on the roof of the world. The benefits derived from this pilgrimage far
outweigh the hazards and hardships we undertake.
Accommodation will be very simple with a cozy room with common
bathrooms and toilets. However, hot water will be provided in every
room for freshening up and for drinking.
The food (vegetarian) will be supplied while camping covering
breakfast, lunch and dinner with an occasional tea break. En route,
meals will at the best available Chinese or Tibetan restaurants.
Depending upon the season, between June and September, the day time
will be pleasant and warm (about 15-20 degree Celsius). Afternoons can
be windy. Early mornings and evenings will be chilly between (-2 to 0
degree Celsius). Look at the recommended clothing list below.
During the drive we will be travelling on a 4-wheel drive (Land cruiser
or similar), with a truck as a backup with all camping gear and support
crew. Maximum five people will be in a Land cruiser. During the Kora,
Yaks will carry the camping equipment and personal heavy gears.
A Tibetan / English speaking guide will escort the group throughout the
trip plus a few Nepali staffs for support.
As Tibet gets very bright sunlight due to the thin air, taking
photographs can be a challenge due to the glare. We recommend you take
the advice from the photographic shop while purchasing the film rolls
for Tibet. Taking photographs inside monasteries will be charged as per
monastery rules. Please ask your guide before taking photographs inside
the monastery or Army Camps.
A 35mm system with interchangeable lens will allow you to get the best
shots in most situations. A wide angle (28-35mm) and a telephoto
(80-200mm) are very useful. Skylight IB filters will protect your
lenses and polarising filters are useful for snows. A brush for
cleaning your lens is important and your camera and lens need to be in
protective cases. 12-15 rolls of film are not too many for the
We suggest you to bring your own first aid kit with adequate medication
regarding altitude sickness, nauseas, dehydration and some painkillers.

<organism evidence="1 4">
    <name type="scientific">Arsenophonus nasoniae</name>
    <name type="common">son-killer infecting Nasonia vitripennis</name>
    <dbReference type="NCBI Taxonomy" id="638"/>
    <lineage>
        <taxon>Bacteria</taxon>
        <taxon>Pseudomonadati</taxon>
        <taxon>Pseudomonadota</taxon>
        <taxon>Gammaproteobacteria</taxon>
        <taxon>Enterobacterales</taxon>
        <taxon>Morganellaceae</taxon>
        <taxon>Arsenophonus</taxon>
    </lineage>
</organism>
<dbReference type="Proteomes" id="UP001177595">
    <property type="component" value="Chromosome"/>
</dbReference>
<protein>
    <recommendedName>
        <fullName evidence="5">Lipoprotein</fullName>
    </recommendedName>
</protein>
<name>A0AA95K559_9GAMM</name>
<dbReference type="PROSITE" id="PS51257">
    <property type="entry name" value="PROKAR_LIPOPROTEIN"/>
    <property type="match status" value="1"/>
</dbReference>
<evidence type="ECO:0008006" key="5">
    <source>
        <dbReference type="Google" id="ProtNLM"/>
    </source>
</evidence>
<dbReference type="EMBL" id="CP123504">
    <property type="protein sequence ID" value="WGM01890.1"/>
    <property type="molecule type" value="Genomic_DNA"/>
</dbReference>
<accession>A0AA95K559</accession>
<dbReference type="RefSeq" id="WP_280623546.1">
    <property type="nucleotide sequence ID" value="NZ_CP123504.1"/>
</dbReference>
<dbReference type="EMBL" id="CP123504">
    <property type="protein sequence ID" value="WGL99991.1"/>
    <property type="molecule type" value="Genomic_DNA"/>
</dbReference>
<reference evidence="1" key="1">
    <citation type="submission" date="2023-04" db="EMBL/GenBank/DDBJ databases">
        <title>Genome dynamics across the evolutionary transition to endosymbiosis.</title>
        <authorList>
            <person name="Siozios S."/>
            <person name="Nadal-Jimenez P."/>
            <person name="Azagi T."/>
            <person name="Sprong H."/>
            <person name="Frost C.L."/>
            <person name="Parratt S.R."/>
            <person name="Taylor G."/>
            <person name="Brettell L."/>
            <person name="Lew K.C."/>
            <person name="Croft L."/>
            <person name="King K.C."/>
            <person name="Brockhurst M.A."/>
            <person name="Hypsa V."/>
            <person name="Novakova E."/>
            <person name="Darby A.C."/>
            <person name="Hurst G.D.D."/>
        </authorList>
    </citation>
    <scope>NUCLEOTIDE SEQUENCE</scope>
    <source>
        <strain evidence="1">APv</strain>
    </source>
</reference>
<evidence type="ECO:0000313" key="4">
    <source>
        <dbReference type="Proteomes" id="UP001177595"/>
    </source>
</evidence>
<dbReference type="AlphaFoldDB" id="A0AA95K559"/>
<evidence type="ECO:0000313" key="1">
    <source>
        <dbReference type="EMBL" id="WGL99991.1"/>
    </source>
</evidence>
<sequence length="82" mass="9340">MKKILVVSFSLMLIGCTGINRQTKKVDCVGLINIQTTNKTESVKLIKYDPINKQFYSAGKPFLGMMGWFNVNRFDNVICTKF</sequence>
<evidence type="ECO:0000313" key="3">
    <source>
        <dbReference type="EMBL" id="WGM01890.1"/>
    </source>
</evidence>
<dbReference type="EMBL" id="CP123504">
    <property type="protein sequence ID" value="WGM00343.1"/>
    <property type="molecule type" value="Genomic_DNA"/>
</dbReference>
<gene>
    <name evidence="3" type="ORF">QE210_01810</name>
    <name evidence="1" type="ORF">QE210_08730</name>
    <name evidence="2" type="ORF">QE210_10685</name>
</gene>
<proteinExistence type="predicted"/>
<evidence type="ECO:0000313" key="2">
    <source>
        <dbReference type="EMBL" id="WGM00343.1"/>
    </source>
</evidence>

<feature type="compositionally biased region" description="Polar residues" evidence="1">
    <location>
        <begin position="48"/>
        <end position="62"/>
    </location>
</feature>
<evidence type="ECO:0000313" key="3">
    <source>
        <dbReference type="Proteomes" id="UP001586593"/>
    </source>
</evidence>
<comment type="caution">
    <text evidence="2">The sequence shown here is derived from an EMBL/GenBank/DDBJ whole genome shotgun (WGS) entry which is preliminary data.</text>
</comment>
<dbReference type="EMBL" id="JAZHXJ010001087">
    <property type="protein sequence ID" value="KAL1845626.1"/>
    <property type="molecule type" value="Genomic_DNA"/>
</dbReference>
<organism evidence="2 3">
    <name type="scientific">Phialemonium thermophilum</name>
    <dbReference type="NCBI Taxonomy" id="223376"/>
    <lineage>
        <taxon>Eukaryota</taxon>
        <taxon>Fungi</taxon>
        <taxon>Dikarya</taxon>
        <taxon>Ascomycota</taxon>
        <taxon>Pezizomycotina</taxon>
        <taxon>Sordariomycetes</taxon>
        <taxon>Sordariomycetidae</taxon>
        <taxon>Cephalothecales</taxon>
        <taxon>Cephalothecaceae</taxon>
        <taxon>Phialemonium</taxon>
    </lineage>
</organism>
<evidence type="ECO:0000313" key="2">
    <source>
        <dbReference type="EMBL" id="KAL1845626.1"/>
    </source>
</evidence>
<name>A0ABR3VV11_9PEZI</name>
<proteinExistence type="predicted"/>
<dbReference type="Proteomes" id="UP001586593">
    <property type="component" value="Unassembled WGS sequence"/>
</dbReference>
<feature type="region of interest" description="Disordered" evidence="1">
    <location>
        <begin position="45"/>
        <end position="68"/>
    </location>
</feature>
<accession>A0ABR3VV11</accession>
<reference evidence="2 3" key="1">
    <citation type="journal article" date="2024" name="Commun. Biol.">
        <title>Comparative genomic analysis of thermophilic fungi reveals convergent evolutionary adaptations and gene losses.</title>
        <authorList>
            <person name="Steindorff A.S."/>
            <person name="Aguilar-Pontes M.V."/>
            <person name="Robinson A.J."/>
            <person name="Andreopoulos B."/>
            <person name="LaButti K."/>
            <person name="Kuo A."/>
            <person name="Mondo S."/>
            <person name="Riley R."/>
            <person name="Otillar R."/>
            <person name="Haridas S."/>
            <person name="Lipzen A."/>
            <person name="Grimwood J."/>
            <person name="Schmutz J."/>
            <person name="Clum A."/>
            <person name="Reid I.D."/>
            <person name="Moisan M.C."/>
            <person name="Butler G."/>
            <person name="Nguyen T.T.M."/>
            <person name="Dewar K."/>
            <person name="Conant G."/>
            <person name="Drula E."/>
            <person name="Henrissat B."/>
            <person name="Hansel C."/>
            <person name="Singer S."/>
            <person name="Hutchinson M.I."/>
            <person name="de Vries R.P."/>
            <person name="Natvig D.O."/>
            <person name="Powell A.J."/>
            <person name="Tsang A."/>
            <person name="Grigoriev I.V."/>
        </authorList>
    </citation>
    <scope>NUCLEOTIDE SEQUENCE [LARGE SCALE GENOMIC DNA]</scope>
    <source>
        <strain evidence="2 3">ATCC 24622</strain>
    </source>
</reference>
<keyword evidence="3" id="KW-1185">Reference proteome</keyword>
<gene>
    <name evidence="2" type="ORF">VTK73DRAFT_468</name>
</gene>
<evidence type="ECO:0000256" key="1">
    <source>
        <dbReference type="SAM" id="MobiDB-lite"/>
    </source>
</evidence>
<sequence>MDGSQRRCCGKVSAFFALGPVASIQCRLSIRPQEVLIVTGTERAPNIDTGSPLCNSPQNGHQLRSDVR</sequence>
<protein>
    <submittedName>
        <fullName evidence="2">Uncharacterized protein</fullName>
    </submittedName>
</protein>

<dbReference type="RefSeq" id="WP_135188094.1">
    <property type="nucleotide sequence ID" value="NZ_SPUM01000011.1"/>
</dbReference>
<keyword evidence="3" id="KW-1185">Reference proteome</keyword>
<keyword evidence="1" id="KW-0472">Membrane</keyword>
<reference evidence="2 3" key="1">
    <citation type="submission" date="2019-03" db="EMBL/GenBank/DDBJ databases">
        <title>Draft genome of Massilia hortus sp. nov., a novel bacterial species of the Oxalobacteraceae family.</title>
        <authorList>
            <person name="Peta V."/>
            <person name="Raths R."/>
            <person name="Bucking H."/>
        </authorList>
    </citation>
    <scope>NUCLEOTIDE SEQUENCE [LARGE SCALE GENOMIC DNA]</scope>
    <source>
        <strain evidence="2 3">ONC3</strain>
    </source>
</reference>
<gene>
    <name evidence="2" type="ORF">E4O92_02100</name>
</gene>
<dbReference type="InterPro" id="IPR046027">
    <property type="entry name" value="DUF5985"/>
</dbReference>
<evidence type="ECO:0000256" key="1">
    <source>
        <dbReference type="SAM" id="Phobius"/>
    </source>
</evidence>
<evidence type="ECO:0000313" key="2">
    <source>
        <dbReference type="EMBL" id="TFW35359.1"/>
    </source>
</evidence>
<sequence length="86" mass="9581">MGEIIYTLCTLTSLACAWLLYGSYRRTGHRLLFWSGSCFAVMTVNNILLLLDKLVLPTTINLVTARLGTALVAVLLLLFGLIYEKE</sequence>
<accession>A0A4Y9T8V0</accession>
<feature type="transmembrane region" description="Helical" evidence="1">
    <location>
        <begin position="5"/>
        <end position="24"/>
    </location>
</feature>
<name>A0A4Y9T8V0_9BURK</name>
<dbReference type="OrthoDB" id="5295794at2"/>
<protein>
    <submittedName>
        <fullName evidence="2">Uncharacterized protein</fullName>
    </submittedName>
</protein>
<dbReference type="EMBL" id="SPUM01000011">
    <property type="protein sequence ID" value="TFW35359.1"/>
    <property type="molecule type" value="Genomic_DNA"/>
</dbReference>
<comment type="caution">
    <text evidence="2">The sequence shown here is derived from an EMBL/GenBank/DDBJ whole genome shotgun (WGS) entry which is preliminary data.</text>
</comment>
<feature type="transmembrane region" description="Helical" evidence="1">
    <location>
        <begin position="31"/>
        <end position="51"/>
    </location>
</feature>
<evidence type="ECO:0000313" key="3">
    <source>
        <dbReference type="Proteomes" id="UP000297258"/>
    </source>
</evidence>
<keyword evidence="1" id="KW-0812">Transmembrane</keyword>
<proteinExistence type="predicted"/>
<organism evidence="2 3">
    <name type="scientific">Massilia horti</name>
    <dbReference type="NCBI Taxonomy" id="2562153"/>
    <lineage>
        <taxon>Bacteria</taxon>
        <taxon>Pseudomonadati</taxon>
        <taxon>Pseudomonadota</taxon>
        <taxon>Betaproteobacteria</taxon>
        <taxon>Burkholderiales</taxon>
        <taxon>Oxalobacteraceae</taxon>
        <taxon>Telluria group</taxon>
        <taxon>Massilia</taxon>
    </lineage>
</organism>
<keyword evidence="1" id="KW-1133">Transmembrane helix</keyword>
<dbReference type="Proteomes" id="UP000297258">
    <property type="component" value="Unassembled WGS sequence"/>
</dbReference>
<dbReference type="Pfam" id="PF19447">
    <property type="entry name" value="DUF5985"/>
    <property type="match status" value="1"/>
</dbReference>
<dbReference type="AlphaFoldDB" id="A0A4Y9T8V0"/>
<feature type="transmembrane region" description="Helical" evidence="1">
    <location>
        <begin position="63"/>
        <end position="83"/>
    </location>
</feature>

We highly recommend all clients to be insured against medical,
accidents and necessary emergency evacuation, if needed. Please check
for details and costs.
Before booking for this trip, you should be in sound good health.
You must be in possession of a valid passport with at least six month
validity to obtain a visa. We will require the following details from
your passport at the time of booking the trip - full name (as in the
Passport, nationality, date of issue, date of expiry, Passport No, date
of birth, occupation.
Acute mountain sickness is a frequent problem in the Himalayan region. Download and read the document
Do not bring things that you will not wear … even though you might
think you will! Shorts or lightweight trousers are ideal in the heat of
the day along with a T-shirt, long sleeved cotton shirt and a sun hat.
During the evenings and at higher altitudes warmer clothing will be
needed. Well fitting, comfortable boots are preferred over training
shoes. Clothing will be required for both extremes of climate, for hot
sun in the day to freezing temperatures at night when camping in the
high valleys. We will send you a detailed checklist of things to carry once you book with us.
General considerations when
Keep the weight and bulk down to a minimum. Most people tend to bring
more clothes than they do actually need. You will only need one change
of clothes for Kathmandu. On the main journey it is important to dress
in layers. When it is hot you will only be wearing a base layer, when
it gets colder you can add to this until you are wearing most of your
clothes and your sack is empty!
How to book
If you are interested in cleansing your soul while undertaking one of the finest journeys in the highlands of the Himalayas, book yourself now. Once we hear from
you, we will let you know all other relevant details.